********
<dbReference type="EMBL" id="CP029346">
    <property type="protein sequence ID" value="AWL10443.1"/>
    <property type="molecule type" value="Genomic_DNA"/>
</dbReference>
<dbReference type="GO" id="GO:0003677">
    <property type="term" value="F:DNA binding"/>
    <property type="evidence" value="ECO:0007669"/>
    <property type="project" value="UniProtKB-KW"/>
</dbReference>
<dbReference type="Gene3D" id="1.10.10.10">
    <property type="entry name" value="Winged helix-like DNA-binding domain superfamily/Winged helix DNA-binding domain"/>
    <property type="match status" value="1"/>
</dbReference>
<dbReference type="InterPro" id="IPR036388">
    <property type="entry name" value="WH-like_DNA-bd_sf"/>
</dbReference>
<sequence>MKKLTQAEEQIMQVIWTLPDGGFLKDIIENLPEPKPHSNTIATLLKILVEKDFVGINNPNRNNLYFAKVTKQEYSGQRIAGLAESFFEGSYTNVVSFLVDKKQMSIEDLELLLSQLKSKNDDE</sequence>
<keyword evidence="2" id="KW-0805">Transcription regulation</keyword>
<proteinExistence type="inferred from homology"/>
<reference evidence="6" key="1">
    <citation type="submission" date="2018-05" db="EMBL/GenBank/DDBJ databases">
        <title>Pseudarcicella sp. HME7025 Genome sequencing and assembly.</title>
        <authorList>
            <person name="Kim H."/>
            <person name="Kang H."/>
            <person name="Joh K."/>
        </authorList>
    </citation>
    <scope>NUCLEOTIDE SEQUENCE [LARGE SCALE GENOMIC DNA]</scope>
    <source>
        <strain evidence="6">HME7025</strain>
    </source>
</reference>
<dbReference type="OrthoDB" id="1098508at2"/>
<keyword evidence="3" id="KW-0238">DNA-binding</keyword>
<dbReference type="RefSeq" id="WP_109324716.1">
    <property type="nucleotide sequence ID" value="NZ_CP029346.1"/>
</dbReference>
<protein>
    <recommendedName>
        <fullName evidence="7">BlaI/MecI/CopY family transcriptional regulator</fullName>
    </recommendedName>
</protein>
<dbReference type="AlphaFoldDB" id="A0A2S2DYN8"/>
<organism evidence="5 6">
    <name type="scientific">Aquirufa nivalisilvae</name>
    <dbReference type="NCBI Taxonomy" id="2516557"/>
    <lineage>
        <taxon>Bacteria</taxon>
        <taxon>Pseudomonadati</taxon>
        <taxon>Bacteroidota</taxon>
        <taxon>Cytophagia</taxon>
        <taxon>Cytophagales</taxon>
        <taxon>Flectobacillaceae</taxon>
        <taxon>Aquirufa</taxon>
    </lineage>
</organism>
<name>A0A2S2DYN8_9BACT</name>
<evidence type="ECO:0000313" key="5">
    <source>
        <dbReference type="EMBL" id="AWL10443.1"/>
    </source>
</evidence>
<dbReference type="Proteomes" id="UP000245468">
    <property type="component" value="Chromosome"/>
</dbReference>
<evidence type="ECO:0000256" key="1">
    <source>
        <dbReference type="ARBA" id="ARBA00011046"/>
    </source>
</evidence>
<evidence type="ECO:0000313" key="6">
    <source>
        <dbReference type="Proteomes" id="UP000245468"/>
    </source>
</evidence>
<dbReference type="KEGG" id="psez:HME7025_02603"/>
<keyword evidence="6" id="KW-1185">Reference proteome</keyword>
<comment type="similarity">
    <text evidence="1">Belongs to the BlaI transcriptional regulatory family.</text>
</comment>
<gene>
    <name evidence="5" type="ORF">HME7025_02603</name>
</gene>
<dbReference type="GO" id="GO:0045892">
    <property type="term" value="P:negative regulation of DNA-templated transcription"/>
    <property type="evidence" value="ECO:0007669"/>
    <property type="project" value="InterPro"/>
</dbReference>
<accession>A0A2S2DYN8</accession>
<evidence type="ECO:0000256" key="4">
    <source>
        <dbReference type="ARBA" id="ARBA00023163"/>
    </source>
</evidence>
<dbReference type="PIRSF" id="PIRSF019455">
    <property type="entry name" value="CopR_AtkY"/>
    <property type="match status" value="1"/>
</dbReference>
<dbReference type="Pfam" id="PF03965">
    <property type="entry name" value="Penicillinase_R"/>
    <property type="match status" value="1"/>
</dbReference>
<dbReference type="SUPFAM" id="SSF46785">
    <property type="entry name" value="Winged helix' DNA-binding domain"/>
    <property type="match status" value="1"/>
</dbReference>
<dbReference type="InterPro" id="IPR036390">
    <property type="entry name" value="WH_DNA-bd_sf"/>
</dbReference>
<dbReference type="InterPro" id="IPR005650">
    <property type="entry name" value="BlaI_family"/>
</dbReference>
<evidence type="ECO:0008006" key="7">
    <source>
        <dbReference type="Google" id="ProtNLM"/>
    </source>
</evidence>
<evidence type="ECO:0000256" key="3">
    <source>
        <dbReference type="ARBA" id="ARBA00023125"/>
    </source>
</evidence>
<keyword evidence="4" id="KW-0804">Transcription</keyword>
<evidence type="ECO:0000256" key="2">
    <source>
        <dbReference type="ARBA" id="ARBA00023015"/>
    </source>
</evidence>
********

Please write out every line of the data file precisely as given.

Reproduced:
<dbReference type="EMBL" id="CP029346">
    <property type="protein sequence ID" value="AWL10443.1"/>
    <property type="molecule type" value="Genomic_DNA"/>
</dbReference>
<dbReference type="GO" id="GO:0003677">
    <property type="term" value="F:DNA binding"/>
    <property type="evidence" value="ECO:0007669"/>
    <property type="project" value="UniProtKB-KW"/>
</dbReference>
<dbReference type="Gene3D" id="1.10.10.10">
    <property type="entry name" value="Winged helix-like DNA-binding domain superfamily/Winged helix DNA-binding domain"/>
    <property type="match status" value="1"/>
</dbReference>
<dbReference type="InterPro" id="IPR036388">
    <property type="entry name" value="WH-like_DNA-bd_sf"/>
</dbReference>
<sequence>MKKLTQAEEQIMQVIWTLPDGGFLKDIIENLPEPKPHSNTIATLLKILVEKDFVGINNPNRNNLYFAKVTKQEYSGQRIAGLAESFFEGSYTNVVSFLVDKKQMSIEDLELLLSQLKSKNDDE</sequence>
<keyword evidence="2" id="KW-0805">Transcription regulation</keyword>
<proteinExistence type="inferred from homology"/>
<reference evidence="6" key="1">
    <citation type="submission" date="2018-05" db="EMBL/GenBank/DDBJ databases">
        <title>Pseudarcicella sp. HME7025 Genome sequencing and assembly.</title>
        <authorList>
            <person name="Kim H."/>
            <person name="Kang H."/>
            <person name="Joh K."/>
        </authorList>
    </citation>
    <scope>NUCLEOTIDE SEQUENCE [LARGE SCALE GENOMIC DNA]</scope>
    <source>
        <strain evidence="6">HME7025</strain>
    </source>
</reference>
<dbReference type="OrthoDB" id="1098508at2"/>
<keyword evidence="3" id="KW-0238">DNA-binding</keyword>
<dbReference type="RefSeq" id="WP_109324716.1">
    <property type="nucleotide sequence ID" value="NZ_CP029346.1"/>
</dbReference>
<protein>
    <recommendedName>
        <fullName evidence="7">BlaI/MecI/CopY family transcriptional regulator</fullName>
    </recommendedName>
</protein>
<dbReference type="AlphaFoldDB" id="A0A2S2DYN8"/>
<organism evidence="5 6">
    <name type="scientific">Aquirufa nivalisilvae</name>
    <dbReference type="NCBI Taxonomy" id="2516557"/>
    <lineage>
        <taxon>Bacteria</taxon>
        <taxon>Pseudomonadati</taxon>
        <taxon>Bacteroidota</taxon>
        <taxon>Cytophagia</taxon>
        <taxon>Cytophagales</taxon>
        <taxon>Flectobacillaceae</taxon>
        <taxon>Aquirufa</taxon>
    </lineage>
</organism>
<name>A0A2S2DYN8_9BACT</name>
<evidence type="ECO:0000313" key="5">
    <source>
        <dbReference type="EMBL" id="AWL10443.1"/>
    </source>
</evidence>
<dbReference type="Proteomes" id="UP000245468">
    <property type="component" value="Chromosome"/>
</dbReference>
<evidence type="ECO:0000256" key="1">
    <source>
        <dbReference type="ARBA" id="ARBA00011046"/>
    </source>
</evidence>
<evidence type="ECO:0000313" key="6">
    <source>
        <dbReference type="Proteomes" id="UP000245468"/>
    </source>
</evidence>
<dbReference type="KEGG" id="psez:HME7025_02603"/>
<keyword evidence="6" id="KW-1185">Reference proteome</keyword>
<comment type="similarity">
    <text evidence="1">Belongs to the BlaI transcriptional regulatory family.</text>
</comment>
<gene>
    <name evidence="5" type="ORF">HME7025_02603</name>
</gene>
<dbReference type="GO" id="GO:0045892">
    <property type="term" value="P:negative regulation of DNA-templated transcription"/>
    <property type="evidence" value="ECO:0007669"/>
    <property type="project" value="InterPro"/>
</dbReference>
<accession>A0A2S2DYN8</accession>
<evidence type="ECO:0000256" key="4">
    <source>
        <dbReference type="ARBA" id="ARBA00023163"/>
    </source>
</evidence>
<dbReference type="PIRSF" id="PIRSF019455">
    <property type="entry name" value="CopR_AtkY"/>
    <property type="match status" value="1"/>
</dbReference>
<dbReference type="Pfam" id="PF03965">
    <property type="entry name" value="Penicillinase_R"/>
    <property type="match status" value="1"/>
</dbReference>
<dbReference type="SUPFAM" id="SSF46785">
    <property type="entry name" value="Winged helix' DNA-binding domain"/>
    <property type="match status" value="1"/>
</dbReference>
<dbReference type="InterPro" id="IPR036390">
    <property type="entry name" value="WH_DNA-bd_sf"/>
</dbReference>
<dbReference type="InterPro" id="IPR005650">
    <property type="entry name" value="BlaI_family"/>
</dbReference>
<evidence type="ECO:0008006" key="7">
    <source>
        <dbReference type="Google" id="ProtNLM"/>
    </source>
</evidence>
<evidence type="ECO:0000256" key="3">
    <source>
        <dbReference type="ARBA" id="ARBA00023125"/>
    </source>
</evidence>
<keyword evidence="4" id="KW-0804">Transcription</keyword>
<evidence type="ECO:0000256" key="2">
    <source>
        <dbReference type="ARBA" id="ARBA00023015"/>
    </source>
</evidence>